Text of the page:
bootstrap takes a list of injector bindings as second argument. Those bindings are used when an injector is created. which means, passing
routerInjectables here basically makes all the bindings application-wide available.
For now we want to implement basic routing with a couple of components. All we need to do is to create a component that has a template with a navigation, and some router specific template logic. Let’s start small - here’s what our
App component could look like (without router logic):
Pretty much an empty component with a template. We also take advantage of decorators, that’s why we need to import
View. You can read more about decorators (and also annotations) in our article on the difference between annotations and decorators. Annotations can be used in ES5 code as well. In case this is more interesting to you, this article shows you how.
According to our application’s template, we seem to have a
About and a
Contact component. In order to be able to navigate to those components, we first need to configure the router in our application. As mentioned earlier, next to
routerInjectables, there are other components that the router module exports. One of them is the
RouteConfig class which can be used to decorate a component with routing capabilities.
RouteConfig takes a collection of route configurations. A route configuration is an object with a
path and a
component, so pretty much the same we have in Angular 1 too. Here’s what the route configuration for our
Start component could look like:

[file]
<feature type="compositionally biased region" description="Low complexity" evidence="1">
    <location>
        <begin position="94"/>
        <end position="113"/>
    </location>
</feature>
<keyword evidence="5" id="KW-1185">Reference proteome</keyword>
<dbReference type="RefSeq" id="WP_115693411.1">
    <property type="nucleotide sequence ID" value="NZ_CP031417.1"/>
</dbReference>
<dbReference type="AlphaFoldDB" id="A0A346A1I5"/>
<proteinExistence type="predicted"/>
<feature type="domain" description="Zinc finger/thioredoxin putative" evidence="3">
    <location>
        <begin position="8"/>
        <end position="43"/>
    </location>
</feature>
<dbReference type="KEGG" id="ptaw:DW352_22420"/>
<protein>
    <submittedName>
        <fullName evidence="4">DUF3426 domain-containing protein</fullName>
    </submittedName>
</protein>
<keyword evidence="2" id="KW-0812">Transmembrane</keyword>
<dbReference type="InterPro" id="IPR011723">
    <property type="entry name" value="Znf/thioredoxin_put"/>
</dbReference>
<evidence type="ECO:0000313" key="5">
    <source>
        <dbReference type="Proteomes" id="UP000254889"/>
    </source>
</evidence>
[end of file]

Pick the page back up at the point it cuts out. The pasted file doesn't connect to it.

Easy right? One small difference compared to the Angular 1 version we see here, is that a component is provided as a class (or constructor function in ES5) instead of a string that represents the name of a component.
That’s why we need to import our
Start component first. Let’s take a quick look at what that component looks like:
Nothing special here. Let’s make sure that our loaded component is actually displayed when the router activates it.
Displaying the component
In order to display the loaded component in our application, we need to specify the location in our application’s template. If you’ve read our first article on the new router, you know that there’s a directive called
RouterOutlet that lets us define a place in our template to display the loaded component.
Let’s do that. All we need to do is to import the directive, extend our application’s
@View annotation configuration and use the directive in the template:
That’s it! Since our route configuration says that